According to the Journal of American Medical Association, more than 100,000 people die each year (3) from the proper use of prescription drugs – not from overdosing or taking the wrong drug, but from the side effects of taking the “right drug” exactly as prescribed. That sure doesn’t sound like the safest option! There are many, many ways to address and balance health issues and relieve symptoms. Pharmaceuticals are just one of those ways, and until modern medicine opens its eyes to the bigger possibilities, I fear the statistics revealing the poor state of health care in the U.S. will only get worse.

Obviously, we need to do something dramatically different to fix a dramatically failing model of care. Admittedly, it sounds daunting to try to change the trajectory of the entire system, but you can change your trajectory. Alternative care such as functional medicine is already attempting to address these issues and create a new standard that designs health programs for the individual through the clinical investigation of underlying dysfunctions and the application of more natural and safer solutions and therapies with fewer side effects. For many, these healing methods have finally provided hope for the millions falling through the cracks of conventional care.

5 Ways Functional Medicine Is Transforming Healthcare

Functional medicine is a form of medicine that respects and utilizes all the research and technology we have access to today, but that also puts an emphasis, not on some model of symptoms and disease names uniformly applied to all, but on individual differences and unique manifestations of health and disease in each person.

To honor the individual, as well as the health and unity of our entire world population, here are five ways functional medicine is the best form of healthcare for a harmonious future.

1. We aren’t OK with the current trajectory of society’s health

Whether you’re a staunch vegan, love eating a paleo diet, or eat whatever and whenever you want, you can’t look around and be OK with the decline of our collective health. It seems no matter what we do, our population is getting sicker. Here’s a rundown of the problems we are facing:

Heart health:

Horribly, someone has a heart attack every 34 seconds, and every 60 seconds, someone in the United States dies from a heart attack or stroke.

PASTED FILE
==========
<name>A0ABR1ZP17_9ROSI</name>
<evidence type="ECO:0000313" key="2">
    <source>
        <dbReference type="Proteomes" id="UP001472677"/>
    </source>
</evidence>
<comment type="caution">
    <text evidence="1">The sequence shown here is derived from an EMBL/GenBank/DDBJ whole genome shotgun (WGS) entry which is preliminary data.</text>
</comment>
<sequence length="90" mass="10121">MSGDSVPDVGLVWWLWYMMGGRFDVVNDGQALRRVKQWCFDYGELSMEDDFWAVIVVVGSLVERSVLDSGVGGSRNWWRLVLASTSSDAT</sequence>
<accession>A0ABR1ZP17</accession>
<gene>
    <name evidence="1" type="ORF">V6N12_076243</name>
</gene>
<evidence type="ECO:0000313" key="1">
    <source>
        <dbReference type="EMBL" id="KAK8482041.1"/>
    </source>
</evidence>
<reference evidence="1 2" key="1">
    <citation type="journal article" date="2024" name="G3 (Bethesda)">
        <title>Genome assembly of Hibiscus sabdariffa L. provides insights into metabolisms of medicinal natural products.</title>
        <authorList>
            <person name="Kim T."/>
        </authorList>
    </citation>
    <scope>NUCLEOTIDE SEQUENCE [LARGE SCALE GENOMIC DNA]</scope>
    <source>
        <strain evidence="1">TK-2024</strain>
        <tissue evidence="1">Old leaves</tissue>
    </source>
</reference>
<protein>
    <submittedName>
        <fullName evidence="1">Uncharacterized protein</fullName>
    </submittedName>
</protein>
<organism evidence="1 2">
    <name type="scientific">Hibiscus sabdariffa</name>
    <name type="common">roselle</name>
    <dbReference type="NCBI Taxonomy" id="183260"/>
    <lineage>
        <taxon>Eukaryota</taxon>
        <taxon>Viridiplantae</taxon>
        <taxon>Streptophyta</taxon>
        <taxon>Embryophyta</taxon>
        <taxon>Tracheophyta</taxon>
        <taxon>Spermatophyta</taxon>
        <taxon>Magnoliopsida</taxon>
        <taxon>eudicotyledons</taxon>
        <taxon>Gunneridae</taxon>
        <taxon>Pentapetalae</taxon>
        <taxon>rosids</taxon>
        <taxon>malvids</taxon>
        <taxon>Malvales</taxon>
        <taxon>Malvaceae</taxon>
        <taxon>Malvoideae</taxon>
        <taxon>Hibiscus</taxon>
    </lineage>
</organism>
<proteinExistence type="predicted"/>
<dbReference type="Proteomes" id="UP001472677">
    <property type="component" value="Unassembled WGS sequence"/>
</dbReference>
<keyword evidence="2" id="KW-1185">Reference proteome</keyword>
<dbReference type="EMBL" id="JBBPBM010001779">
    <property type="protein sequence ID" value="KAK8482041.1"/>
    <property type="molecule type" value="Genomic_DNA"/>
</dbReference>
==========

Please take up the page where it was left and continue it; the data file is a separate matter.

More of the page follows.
Metabolic health:

It’s hard to believe, but 50 percent of us are now prediabetic (4) or have full-blown diabetes.

Immune health:

A full half of men and one in three women will get cancer (5) at some point in their lifetimes. Also, autoimmune diseases are now the third leading cause of death and disease in the world, affecting over 50 million Americans and millions more struggling with autoimmune-inflammation spectrum problems.

Brain health:

Nearly 20 percent of adults suffer (6) from a diagnosable mental disorder. Depression is now the leading cause (7) of disability worldwide. Anxiety disorders affect (8) more than 40 million Americans and Alzheimer’s disease is the sixth-leading cause of death in the United States. In fact, a 2013 report (9) found that since 1979, deaths due to brain disease have increased by 66 percent in men and a whopping 92 percent in women. Autism and autism spectrum disorders (ASD) have skyrocketed over a short period of time. In 1970, an estimated one in 10,000 children were found to be autistic, in 1995 it was one in 500, and in 2001 it became one in 250. Today one in 68 children are diagnosed as autistic.

2. We see the holes in mainstream medicine

The United States spends more on health care than the next 10 top-spending countries combined, and even though we spend trillions of dollars, we rank last among all industrialized nations when it comes to living long, healthy lives. Not good. According to the Journal of the American Medical Association (1) (JAMA), the United States is the worst out of 13 industrialized nations when it comes to years of life lost for adults, as well as, unbelievably, infant mortality rates.

3. We know that nobody is sick from a medication deficiency